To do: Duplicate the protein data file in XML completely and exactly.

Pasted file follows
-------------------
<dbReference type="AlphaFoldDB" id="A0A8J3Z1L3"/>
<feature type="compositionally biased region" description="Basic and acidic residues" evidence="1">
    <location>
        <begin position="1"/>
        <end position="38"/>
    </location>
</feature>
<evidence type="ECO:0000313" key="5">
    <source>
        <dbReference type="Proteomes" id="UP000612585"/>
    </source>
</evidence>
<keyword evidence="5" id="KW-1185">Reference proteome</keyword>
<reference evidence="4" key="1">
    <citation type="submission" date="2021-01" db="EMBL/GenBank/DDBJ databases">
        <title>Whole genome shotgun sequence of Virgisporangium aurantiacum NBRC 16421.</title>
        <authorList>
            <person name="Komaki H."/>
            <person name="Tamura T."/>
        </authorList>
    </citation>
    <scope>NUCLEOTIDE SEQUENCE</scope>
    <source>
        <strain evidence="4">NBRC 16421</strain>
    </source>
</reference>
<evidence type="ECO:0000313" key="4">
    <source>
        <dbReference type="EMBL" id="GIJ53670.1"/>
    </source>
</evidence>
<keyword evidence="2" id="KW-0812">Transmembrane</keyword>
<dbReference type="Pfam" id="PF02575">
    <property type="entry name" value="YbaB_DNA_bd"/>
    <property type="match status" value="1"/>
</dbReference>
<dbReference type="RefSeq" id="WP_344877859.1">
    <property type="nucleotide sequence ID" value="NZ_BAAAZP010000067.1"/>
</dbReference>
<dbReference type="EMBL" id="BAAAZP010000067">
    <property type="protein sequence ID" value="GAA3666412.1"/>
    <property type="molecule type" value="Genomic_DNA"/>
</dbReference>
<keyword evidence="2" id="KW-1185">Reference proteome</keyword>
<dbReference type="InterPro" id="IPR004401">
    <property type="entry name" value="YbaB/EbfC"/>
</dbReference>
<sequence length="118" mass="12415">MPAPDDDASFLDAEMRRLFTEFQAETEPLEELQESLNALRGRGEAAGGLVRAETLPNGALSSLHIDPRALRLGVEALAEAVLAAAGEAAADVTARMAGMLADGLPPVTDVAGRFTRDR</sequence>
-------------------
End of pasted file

<dbReference type="AlphaFoldDB" id="A0A8J3Z1L3"/>
<feature type="compositionally biased region" description="Basic and acidic residues" evidence="1">
    <location>
        <begin position="1"/>
        <end position="38"/>
    </location>
</feature>
<evidence type="ECO:0000313" key="5">
    <source>
        <dbReference type="Proteomes" id="UP000612585"/>
    </source>
</evidence>
<keyword evidence="5" id="KW-1185">Reference proteome</keyword>
<reference evidence="4" key="1">
    <citation type="submission" date="2021-01" db="EMBL/GenBank/DDBJ databases">
        <title>Whole genome shotgun sequence of Virgisporangium aurantiacum NBRC 16421.</title>
        <authorList>
            <person name="Komaki H."/>
            <person name="Tamura T."/>
        </authorList>
    </citation>
    <scope>NUCLEOTIDE SEQUENCE</scope>
    <source>
        <strain evidence="4">NBRC 16421</strain>
    </source>
</reference>
<evidence type="ECO:0000313" key="4">
    <source>
        <dbReference type="EMBL" id="GIJ53670.1"/>
    </source>
</evidence>
<keyword evidence="2" id="KW-0812">Transmembrane</keyword>
<dbReference type="Pfam" id="PF02575">
    <property type="entry name" value="YbaB_DNA_bd"/>
    <property type="match status" value="1"/>
</dbReference>
<dbReference type="RefSeq" id="WP_344877859.1">
    <property type="nucleotide sequence ID" value="NZ_BAAAZP010000067.1"/>
</dbReference>
<dbReference type="EMBL" id="BAAAZP010000067">
    <property type="protein sequence ID" value="GAA3666412.1"/>
    <property type="molecule type" value="Genomic_DNA"/>
</dbReference>
<keyword evidence="2" id="KW-1185">Reference proteome</keyword>
<dbReference type="InterPro" id="IPR004401">
    <property type="entry name" value="YbaB/EbfC"/>
</dbReference>
<sequence length="118" mass="12415">MPAPDDDASFLDAEMRRLFTEFQAETEPLEELQESLNALRGRGEAAGGLVRAETLPNGALSSLHIDPRALRLGVEALAEAVLAAAGEAAADVTARMAGMLADGLPPVTDVAGRFTRDR</sequence>